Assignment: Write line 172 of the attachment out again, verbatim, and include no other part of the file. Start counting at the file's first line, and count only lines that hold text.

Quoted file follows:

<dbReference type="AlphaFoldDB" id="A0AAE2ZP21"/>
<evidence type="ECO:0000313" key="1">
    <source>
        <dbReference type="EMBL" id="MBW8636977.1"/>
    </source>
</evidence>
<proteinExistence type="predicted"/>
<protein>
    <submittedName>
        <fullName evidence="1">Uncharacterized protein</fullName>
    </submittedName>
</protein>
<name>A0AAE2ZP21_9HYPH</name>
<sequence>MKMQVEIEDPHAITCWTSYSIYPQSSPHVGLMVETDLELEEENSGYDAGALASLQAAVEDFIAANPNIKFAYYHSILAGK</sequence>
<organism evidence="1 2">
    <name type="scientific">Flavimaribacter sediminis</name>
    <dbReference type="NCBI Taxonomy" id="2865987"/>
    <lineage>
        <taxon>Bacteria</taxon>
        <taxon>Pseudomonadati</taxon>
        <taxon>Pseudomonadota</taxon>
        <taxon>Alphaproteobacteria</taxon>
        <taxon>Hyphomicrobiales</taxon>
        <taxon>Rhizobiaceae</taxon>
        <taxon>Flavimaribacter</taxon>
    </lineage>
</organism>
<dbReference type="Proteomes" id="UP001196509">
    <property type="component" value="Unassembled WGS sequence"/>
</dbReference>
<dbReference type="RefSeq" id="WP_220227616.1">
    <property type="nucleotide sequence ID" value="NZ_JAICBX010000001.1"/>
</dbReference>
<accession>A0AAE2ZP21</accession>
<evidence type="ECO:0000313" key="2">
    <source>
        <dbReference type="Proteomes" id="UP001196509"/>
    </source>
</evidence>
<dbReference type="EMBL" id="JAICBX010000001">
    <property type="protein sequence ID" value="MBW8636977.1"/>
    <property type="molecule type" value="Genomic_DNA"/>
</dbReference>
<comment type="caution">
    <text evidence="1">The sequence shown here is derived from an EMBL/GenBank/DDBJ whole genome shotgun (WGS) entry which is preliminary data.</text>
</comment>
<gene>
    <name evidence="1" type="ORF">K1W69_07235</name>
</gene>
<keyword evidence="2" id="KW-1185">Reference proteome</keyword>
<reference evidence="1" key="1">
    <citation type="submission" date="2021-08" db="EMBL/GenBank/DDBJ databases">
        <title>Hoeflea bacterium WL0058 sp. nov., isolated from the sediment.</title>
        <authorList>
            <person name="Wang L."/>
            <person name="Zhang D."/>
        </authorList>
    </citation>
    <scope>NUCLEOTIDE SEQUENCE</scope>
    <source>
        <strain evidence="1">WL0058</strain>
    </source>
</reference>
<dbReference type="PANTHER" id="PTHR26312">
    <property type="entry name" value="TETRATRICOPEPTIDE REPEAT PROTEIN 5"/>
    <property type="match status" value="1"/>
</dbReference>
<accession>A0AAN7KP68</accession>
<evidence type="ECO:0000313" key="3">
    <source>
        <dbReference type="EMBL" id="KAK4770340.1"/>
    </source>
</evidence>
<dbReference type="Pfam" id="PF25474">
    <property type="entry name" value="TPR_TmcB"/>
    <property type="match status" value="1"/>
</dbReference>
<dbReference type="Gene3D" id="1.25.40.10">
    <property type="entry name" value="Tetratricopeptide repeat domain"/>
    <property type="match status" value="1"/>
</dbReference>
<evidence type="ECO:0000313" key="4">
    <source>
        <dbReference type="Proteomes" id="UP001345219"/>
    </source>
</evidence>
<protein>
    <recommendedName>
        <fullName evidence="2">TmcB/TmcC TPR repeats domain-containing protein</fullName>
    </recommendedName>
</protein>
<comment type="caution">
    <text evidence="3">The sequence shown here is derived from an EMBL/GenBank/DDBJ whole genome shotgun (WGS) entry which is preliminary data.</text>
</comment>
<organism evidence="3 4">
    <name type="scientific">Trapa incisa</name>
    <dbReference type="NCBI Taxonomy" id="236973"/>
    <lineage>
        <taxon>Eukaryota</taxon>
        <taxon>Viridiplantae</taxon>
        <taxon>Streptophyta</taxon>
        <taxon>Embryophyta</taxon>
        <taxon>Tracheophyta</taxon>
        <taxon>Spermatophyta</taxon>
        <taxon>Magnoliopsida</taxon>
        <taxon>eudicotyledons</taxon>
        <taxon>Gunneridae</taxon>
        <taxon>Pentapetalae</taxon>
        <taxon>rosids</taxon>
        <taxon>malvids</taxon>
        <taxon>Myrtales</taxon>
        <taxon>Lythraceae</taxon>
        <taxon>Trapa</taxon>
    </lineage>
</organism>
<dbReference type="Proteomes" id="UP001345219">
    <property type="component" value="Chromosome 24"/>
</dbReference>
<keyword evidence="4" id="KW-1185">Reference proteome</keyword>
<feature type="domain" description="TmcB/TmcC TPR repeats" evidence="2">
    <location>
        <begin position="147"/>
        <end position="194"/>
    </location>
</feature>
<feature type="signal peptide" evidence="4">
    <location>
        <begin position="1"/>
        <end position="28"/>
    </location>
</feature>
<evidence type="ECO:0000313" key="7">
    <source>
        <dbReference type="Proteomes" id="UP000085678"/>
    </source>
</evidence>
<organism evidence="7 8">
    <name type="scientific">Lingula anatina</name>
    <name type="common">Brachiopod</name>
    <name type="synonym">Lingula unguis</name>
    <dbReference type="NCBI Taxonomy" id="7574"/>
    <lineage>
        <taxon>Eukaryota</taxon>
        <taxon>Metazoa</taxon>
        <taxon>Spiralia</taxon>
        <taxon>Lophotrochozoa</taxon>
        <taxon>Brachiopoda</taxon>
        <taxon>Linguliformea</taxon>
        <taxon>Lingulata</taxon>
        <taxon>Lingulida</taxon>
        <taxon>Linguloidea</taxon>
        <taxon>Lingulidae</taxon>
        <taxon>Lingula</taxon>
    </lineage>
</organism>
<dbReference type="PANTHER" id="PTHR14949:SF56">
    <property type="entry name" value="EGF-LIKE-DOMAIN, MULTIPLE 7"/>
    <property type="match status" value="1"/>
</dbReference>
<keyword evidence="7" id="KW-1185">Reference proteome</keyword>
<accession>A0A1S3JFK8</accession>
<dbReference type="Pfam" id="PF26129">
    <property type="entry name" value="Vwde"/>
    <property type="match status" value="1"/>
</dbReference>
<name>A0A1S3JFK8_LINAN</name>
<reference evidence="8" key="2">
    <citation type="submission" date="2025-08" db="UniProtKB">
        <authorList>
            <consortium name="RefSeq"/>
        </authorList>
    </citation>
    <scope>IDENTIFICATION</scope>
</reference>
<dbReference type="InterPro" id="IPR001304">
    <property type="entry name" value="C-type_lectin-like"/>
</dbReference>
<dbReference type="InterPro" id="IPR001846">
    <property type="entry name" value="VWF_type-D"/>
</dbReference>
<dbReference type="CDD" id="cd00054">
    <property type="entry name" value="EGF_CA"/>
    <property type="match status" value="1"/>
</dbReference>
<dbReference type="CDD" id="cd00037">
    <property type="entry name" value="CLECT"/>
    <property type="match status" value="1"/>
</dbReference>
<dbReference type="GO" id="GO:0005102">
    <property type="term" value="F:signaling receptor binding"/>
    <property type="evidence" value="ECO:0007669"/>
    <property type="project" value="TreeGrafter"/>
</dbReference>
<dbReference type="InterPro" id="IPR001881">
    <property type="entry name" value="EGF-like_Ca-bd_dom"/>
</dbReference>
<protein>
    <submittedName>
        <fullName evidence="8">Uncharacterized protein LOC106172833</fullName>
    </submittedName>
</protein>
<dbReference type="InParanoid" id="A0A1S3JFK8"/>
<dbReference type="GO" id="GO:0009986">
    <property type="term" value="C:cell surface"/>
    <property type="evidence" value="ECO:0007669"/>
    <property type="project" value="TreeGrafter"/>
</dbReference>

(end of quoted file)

    </citation>